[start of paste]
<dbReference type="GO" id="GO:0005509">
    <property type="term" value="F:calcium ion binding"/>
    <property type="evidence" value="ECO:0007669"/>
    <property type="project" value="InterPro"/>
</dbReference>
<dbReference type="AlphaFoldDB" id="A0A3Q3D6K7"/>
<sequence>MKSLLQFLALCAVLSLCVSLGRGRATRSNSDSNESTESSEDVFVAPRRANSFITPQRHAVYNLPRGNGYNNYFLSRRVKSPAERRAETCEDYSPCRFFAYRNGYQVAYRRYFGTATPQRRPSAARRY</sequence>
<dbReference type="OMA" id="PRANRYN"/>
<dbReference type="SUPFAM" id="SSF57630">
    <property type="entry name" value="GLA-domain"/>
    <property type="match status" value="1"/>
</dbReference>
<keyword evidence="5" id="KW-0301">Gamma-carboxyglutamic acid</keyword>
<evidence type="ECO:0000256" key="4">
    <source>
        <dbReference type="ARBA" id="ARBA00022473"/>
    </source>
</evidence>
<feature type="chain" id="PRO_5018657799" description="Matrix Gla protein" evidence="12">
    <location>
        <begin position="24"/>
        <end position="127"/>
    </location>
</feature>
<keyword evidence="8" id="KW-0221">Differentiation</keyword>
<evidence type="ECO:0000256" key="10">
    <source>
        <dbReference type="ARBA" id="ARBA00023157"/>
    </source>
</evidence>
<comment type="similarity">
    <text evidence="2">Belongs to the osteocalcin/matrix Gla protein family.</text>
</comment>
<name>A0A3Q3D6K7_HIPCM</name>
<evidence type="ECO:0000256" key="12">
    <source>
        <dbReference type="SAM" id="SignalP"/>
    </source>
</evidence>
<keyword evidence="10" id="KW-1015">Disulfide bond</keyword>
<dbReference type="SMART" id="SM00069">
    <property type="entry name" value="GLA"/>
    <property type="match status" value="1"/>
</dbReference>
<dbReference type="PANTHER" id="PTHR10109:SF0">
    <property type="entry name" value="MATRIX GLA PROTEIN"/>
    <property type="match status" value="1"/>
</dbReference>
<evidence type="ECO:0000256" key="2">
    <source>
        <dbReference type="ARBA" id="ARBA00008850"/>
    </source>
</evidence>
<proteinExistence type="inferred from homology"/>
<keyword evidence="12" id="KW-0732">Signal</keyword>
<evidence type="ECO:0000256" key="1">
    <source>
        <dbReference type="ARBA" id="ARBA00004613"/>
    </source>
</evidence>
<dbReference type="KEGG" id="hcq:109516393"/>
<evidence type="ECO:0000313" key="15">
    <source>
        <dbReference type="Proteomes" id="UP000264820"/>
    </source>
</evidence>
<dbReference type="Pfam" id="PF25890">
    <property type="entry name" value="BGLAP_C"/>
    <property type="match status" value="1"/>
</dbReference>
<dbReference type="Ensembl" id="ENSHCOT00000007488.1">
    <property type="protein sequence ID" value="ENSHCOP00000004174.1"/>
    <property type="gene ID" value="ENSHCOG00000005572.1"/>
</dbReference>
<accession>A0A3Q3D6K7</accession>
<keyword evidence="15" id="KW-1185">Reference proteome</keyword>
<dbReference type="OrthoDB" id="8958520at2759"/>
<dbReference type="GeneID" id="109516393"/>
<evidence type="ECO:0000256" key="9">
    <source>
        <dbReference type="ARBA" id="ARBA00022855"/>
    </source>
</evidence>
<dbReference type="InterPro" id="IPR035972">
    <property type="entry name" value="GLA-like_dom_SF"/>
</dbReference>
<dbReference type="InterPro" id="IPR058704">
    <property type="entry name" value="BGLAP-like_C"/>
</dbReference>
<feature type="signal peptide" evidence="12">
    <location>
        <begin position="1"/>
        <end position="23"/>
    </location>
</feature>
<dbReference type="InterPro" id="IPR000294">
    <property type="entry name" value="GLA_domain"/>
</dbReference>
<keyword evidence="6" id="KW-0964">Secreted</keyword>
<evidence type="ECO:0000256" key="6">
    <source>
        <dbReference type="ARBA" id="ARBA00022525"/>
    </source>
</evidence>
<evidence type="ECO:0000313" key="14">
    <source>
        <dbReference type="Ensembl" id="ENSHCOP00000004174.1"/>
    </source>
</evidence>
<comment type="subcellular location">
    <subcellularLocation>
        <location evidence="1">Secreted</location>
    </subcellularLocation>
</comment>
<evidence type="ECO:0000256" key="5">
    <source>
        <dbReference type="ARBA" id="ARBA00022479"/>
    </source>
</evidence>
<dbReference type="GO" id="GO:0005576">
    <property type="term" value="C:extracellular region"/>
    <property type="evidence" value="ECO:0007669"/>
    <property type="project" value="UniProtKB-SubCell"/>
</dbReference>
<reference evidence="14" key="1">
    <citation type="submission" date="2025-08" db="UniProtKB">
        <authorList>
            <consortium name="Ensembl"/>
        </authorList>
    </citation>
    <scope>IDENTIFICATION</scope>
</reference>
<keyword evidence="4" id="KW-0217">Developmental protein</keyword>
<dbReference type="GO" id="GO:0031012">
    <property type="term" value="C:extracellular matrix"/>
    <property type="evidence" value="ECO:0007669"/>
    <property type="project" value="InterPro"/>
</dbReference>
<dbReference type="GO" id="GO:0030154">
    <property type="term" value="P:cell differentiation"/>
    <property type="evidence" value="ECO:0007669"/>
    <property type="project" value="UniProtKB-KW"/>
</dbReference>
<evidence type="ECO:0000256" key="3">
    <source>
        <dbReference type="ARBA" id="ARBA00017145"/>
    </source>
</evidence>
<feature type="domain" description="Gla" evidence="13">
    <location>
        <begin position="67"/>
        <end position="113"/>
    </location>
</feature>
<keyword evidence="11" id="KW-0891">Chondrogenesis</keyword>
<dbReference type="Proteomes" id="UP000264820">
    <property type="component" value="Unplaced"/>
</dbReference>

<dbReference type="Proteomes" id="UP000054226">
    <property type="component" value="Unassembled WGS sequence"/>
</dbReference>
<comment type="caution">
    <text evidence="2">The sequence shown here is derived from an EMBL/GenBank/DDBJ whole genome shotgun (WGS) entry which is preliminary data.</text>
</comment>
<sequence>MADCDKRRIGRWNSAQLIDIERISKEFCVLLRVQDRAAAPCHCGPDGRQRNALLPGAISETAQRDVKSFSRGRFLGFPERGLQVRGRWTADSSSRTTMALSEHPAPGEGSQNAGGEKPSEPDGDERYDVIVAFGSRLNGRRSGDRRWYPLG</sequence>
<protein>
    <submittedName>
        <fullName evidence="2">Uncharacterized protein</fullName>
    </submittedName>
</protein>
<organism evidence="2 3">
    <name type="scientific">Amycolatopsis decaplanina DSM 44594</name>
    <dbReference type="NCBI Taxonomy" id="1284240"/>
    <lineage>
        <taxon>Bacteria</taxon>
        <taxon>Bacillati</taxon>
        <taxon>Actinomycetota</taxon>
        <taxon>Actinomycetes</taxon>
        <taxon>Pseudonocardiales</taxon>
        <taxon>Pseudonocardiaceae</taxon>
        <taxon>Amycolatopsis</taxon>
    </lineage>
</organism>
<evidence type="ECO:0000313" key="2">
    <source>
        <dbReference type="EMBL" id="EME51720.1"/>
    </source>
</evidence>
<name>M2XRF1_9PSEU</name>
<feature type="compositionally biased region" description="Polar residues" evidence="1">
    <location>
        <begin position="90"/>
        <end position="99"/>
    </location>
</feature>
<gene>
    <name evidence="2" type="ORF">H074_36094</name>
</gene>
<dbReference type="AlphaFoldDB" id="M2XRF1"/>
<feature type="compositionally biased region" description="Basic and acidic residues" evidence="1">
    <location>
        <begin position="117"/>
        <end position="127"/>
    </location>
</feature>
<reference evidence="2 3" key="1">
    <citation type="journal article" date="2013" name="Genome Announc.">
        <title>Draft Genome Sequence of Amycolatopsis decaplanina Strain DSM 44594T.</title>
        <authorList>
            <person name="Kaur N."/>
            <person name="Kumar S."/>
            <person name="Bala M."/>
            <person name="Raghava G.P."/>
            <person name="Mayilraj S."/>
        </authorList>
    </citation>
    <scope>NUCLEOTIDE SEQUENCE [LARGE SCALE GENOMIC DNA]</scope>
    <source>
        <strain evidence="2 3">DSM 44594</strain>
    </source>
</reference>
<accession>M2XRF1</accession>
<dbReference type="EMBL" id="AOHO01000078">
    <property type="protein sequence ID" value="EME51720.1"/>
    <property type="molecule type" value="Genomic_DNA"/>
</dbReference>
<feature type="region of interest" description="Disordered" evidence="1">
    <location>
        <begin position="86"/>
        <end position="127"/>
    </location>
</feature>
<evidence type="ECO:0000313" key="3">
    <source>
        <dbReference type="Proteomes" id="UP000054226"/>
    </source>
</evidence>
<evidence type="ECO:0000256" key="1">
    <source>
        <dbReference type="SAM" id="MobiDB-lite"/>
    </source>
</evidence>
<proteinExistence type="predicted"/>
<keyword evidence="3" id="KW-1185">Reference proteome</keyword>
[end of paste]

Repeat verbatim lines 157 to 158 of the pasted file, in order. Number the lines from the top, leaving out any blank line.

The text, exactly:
    <property type="component" value="Unplaced"/>
</dbReference>